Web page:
We often use separate terms for “renunciation” and “relinquishment” since there are some notable differences between renunciation and the other methods of terminating one US citizenship. However, renunciation is actually one of the 7 methods of relinquishment, as set out in Immigration and Nationalities Act, s. 349(a). This post explains some of the similarities and differences.
RENUNCIATION – Immigration and Nationalities Act, s. 349(a)(5)
Renunciation is only form of relinquishment where the relinquishing act itself takes place at a US consulate. It is performed by taking the oath of renunciation (form 4080). Form 4081 (Statement of understanding of consequences) is also required. Form 4079 (Request for determination of loss of citizenship) is not strictly required, but the DOS procedure manual does state that “it may prove useful” regarding intent and it seems that most consulates do require it.
Depending on the consulate, renunciation may take one or two visits. Since 2012, there seems to be a trend to switch to one visit.
Since July 2010, there has been a $450 fee for renunciation. It increased to $2350 on 12 September 2014. This fee is payable at the visit where you sign your papers.
In the case of renunciation, the loss of citizenship is effective, for all purposes, as of the date you sign the forms at the consulate.
Of the remaining 6 methods of relinquishment, the most common means is by naturalisation in a foreign country s. 349(a)(1) with the intent of relinquishing one’s US citizenship.
[This is of particular interest in Canada because whilst over 100,000 US-born Canadian citizens believe themselves to be “Canadian Citizen Only,” according to the 2006 census, it’s believed that almost none have a Certificate of Loss of Nationality because we were told we terminated our US citizenship automatically upon taking Canadian citizenship, particularly prior to 1990 when the administrative presumption changed, and almost no one seems to have even heard of a CLN before 2011.]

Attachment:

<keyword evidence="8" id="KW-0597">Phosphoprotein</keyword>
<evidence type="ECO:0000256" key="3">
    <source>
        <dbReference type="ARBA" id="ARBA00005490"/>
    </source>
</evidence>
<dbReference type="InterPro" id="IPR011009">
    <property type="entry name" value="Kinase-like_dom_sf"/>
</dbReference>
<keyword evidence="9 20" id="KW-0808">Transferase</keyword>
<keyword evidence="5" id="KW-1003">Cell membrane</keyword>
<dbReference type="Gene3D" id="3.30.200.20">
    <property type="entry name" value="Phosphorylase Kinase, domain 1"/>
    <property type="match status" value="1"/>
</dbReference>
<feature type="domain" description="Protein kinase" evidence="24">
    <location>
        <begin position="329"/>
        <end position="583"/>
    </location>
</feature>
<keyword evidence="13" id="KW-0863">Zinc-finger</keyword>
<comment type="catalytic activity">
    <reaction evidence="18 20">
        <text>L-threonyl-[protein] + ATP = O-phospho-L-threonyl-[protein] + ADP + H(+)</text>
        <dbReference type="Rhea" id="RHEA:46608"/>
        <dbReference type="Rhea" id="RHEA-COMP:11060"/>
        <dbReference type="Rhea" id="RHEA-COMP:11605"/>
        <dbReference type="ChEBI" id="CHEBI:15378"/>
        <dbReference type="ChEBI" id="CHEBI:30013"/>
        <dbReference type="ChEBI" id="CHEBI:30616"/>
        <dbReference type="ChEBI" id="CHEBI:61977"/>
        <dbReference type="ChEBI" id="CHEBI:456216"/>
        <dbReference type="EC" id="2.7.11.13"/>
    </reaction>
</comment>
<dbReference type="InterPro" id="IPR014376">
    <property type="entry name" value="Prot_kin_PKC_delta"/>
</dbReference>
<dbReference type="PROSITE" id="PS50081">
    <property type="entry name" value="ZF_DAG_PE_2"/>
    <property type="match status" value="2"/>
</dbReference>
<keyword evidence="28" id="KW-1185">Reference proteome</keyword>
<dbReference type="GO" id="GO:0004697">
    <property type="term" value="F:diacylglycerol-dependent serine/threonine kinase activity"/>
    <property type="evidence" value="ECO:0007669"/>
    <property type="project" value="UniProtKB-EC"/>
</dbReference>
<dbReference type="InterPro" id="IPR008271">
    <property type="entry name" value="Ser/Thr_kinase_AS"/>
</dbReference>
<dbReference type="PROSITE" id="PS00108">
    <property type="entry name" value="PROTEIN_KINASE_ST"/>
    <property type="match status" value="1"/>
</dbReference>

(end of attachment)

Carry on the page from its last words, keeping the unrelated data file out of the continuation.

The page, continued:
In the case of relinquishment not done by renunciation (eg. naturalisation), although the loss of citizenship occurs at the moment the relinquishing act is performed, the relinquishment is not effective in the eyes of the US government until the US government is notified by signing forms at a US consulate. Required forms are 4079 (Request for determination of loss of citizenship) and 4081 (Statement of understanding of consequences). It’s also a very good idea to supplement your 4079 with a statement illustrating your intent, how your post-relinquishment conduct has been consistent with lack of US citizenship. Your post-relinquishment conduct would include indicators of loss of citizenship such as not voting in US elections, travelling on a US passport, etc.
Your CLN will show that the US govt recognises your loss of citizenship did occur on the date you performed your relinquishing act (eg. naturalisation) not the date you signed your CLN application.
When you attend at the consulate regarding this type of relinquishment, you’re essentially notifying them that you already have relinquished. Consequently, this requires only one consulate visit.
There is no fee for processing relinquishments done under these sub-articles. UPDATE: September 2015 – Dept of State has announced relinquishment-based CLNs will cost $2350 beginning November 9, 2015.
Once this is done, the US government will consider the loss of citizenship effective as of the date of the actual relinquishment, except IRS will consider the loss to have occurred on the date you signed the forms at the consulate.
This IRS policy became effective on 4 June 2004, so it may not apply to you if your relinquishing act was performed prior to that date, in which case you ceased to be a citizen before the law came into effect. Please see Read These if Relinquishing Act Performed Prior to 4 June 2004 regarding this.